Private mortgage insurance (PMI) is required for mortgage loans where the buyer contributes less than 20% of the purchase price as downpayment. Lenders require PMI on most conventional mortgages because there’s a correlation between borrower equity and default.
The less money a borrower has invested in a home, the greater the probability of default. So, PMI is a financial guarantee that protects lenders against loss in the event that a borrower defaults. Without it, the 20% down payment that lenders typically require shuts many potential homebuyers out of the housing market.
PMI not only puts people in homes – it also allows them to buy the homes where they want to live. Consider that two out of five homebuyers who use PMI may not otherwise be able to buy a home, according to the Mortgage Insurance Companies of America, a mortgage industry trade group.
PMI also allows buyers to get more house. With $15,000 down, the most home you can buy while avoiding PMI is a $75,000 home. If you use the $15,000 to put 10% down with an insured loan, you can buy a $150,000 home. Of course, that assumes you’ve got the income to handle the mortgage payment.
Cost of PMI
But there is a cost. PMI certainly helps borrowers get into a home, but it’s darn expensive. Borrowers usually pay a half of one percent of the loan amount per year. On a $100,000 loan, that’s about $500 to $600 to ensure the top $20,000 of the loan you didn’t put down in cash.
And, lenders can charge PMI until you’ve reached 20% in equity. On a $100,000 loan with 10% down ($10,000), PMI might cost you $40 a month. If you can cancel it, you can save $480 a year and many thousands of dollars over the life of the loan. Check your annual escrow account statement or call your lender to find out exactly how much PMI is costing you each year.
With a 30-year fixed-rate loan, it could take up to 15 years to chisel it down until you have 20% equity, unless you’re paying extra on your loan every month. Homeowners can cancel PMI when there’s 20% equity in the home, based on the original property value and provided your mortgage payments are current.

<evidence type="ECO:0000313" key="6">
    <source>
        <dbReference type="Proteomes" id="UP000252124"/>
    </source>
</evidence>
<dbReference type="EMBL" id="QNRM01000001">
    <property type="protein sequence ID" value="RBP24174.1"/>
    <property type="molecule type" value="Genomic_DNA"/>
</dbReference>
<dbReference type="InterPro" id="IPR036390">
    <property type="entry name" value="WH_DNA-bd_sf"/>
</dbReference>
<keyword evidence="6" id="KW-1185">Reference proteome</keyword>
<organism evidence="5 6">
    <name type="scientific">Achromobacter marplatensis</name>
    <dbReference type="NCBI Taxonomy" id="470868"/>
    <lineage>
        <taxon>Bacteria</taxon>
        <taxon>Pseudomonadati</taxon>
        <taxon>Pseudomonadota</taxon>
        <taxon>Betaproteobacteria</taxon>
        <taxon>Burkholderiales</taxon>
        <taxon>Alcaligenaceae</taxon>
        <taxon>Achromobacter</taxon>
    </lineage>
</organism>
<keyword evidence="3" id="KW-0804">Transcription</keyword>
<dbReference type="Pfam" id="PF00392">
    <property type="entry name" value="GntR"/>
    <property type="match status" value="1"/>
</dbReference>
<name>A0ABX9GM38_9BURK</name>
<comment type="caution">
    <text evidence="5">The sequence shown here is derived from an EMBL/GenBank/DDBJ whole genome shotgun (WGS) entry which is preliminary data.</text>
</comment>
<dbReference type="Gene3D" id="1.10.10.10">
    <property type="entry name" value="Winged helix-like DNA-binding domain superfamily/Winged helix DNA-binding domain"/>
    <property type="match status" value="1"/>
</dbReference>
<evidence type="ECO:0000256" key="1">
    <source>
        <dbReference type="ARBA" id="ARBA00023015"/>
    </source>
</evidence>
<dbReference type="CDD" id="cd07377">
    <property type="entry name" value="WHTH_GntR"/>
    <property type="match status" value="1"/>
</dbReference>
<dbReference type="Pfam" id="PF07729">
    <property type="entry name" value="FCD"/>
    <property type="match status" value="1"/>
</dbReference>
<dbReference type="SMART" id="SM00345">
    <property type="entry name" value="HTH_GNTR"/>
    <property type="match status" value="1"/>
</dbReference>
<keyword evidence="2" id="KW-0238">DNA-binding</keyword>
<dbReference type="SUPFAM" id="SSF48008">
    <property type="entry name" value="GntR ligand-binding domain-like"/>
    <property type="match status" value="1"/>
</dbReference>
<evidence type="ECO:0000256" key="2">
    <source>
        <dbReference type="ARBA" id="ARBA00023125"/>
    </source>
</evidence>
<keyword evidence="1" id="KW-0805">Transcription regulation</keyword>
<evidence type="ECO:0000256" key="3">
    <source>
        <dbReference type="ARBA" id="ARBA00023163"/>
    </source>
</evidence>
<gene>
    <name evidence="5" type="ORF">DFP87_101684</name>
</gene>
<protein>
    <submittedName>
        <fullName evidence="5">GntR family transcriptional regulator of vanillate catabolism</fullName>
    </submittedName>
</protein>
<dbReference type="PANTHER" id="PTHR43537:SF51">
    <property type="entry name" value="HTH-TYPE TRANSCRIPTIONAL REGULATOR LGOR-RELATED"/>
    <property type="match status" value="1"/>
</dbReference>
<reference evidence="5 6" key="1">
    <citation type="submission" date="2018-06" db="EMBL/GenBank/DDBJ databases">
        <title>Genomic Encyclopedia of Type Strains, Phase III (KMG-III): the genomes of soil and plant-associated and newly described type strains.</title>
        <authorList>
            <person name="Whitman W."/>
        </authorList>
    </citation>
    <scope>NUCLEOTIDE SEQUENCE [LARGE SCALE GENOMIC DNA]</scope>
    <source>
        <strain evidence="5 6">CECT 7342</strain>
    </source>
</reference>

How to get rid of your PMI
The good news is that the Homeowners Protection Act of 1998 (which became effective in 1999) established rules for automatic termination and borrower cancellation of PMI on home mortgages. According to the Federal Trade Commission, these protections apply to certain home mortgages signed on or after July 29, 1999 for the purchase, initial construction, or refinance of a single-family home. (Note: These protections do not apply to government-insured FHA or VA loans or to loans where the lender is paying PMI.)
For home mortgages signed on or after July 29, 1999, your PMI must be terminated automatically when you reach 22% equity in your home based on the original property value, if your mortgage payments are current.
If you signed your mortgage before July 29, 1999, you can ask to have the PMI canceled once you exceed 20% equity in your home. But federal law does not require your lender or mortgage servicer to cancel the insurance, so it’s important to stay on top of it. Here are other points covered by the law:
• New borrowers must be told – at closing and once a year – about PMI termination and cancellation.
• Mortgage servicers must provide a telephone number for all their mortgage borrowers to call for information about termination and cancellation of PMI.
• Even though the law’s termination and cancellation rights do not cover loans that were signed before July 29, 1999, or loans with lender-paid PMI, lenders or mortgage servicers must tell borrowers about the termination or cancellation rights they may otherwise have under those loans (such as rights established by the contract or state law).